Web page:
Additionally, other artifacts at Spiro have shown it had trade connections with both Mexico and the Ancestral Puebloan peoples of the southwest. For instance, a single obsidian scraper unearthed at Spiro was shown to have come from Pachuca in central Mexico.[xi] Also pottery from the Ancestral Puebloan peoples of the American southwest has also been found at Spiro. Turquoise and pottery from the Ancestral Puebloan cultures of the southwest have been found in other Caddoan areas of Texas as well.[xii] It should be noted that the Ancestral Puebloans are known to have had trade contacts with the people of west Mexico and thus it is possible that these west Mexican cultural traditions arrived in the southeast via the southwest.

The Caddoans also produced unique pottery featuring human faces with distinctive scarring. The people in the western Mexican state of Colima also created such pottery showing distinctive scarring not only on human faces but also the afore-mentioned dog pots.

Hamilton Caddoan Head Pot Caddoan head pot with Puebloan sun symbol
This famous Caddoan human effigy pot shows distinctive scarring on its face. This head pot includes a Puebloan sun symbol on its forehead.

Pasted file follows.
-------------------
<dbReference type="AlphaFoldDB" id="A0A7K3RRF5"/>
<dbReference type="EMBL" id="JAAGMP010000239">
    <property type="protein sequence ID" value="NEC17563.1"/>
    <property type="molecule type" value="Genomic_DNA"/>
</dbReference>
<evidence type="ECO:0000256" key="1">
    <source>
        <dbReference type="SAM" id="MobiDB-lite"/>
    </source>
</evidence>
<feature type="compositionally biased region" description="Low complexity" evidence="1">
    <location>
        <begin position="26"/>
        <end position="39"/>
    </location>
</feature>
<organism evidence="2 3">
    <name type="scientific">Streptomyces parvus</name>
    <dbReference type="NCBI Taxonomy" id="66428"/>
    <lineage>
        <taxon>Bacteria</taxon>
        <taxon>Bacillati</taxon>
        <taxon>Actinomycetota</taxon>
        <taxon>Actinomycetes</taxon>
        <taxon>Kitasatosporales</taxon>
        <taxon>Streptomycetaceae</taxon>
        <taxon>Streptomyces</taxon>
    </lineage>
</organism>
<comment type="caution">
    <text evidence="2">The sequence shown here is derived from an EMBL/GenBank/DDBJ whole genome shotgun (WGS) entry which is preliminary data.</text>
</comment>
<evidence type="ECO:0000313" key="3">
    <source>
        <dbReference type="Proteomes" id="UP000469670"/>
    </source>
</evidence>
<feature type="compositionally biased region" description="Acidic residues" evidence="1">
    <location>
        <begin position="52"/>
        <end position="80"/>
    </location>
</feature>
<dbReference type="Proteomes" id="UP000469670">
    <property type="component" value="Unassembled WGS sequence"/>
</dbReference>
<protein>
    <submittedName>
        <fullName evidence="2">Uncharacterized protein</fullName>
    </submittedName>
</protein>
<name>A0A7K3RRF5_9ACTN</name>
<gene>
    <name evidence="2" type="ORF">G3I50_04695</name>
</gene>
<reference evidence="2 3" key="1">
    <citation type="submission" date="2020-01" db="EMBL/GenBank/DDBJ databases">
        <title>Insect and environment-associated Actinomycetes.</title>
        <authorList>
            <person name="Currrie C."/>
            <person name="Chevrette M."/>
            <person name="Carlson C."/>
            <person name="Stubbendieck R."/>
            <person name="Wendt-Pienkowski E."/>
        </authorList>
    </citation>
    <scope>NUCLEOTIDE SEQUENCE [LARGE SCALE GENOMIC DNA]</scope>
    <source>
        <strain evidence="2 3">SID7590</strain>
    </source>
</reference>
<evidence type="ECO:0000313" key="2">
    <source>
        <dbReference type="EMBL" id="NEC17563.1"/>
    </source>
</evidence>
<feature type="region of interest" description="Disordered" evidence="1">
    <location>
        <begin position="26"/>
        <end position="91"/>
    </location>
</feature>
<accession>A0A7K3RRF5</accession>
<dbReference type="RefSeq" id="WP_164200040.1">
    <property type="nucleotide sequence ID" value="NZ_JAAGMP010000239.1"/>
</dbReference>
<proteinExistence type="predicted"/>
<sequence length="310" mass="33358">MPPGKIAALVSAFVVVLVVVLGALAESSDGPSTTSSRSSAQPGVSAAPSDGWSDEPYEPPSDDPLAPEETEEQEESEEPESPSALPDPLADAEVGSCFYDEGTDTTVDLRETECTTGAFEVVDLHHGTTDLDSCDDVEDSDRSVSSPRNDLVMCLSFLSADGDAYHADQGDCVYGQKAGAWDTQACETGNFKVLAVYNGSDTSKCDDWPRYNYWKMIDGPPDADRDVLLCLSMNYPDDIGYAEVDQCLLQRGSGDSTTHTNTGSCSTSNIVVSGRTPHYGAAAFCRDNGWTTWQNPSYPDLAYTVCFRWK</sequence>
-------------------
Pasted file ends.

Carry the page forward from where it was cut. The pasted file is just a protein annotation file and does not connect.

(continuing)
Colima hunchback pot with facial scarring Colima dog pot with facial scarring
This hunchback pot from Colima in west Mexico also shows facial scarring. This Colima dog pot also shows facial scarring.

Another artifact from the west Mexican state of Nayarit shows a model of a mortuary temple constructed on a mound covering a tomb. Similarly, a temple topped the funeral mound constructed at Etowah and within the mound were specialized log-lined tombs. (Continues…)

House of Living over House of Dead from West Mexico shaft tomb tradition
A ceramic model of a mortuary temple constructed over a shaft tomb from western Mexico. It is thought to represent the house of the living above the house of the dead.

Leave a Reply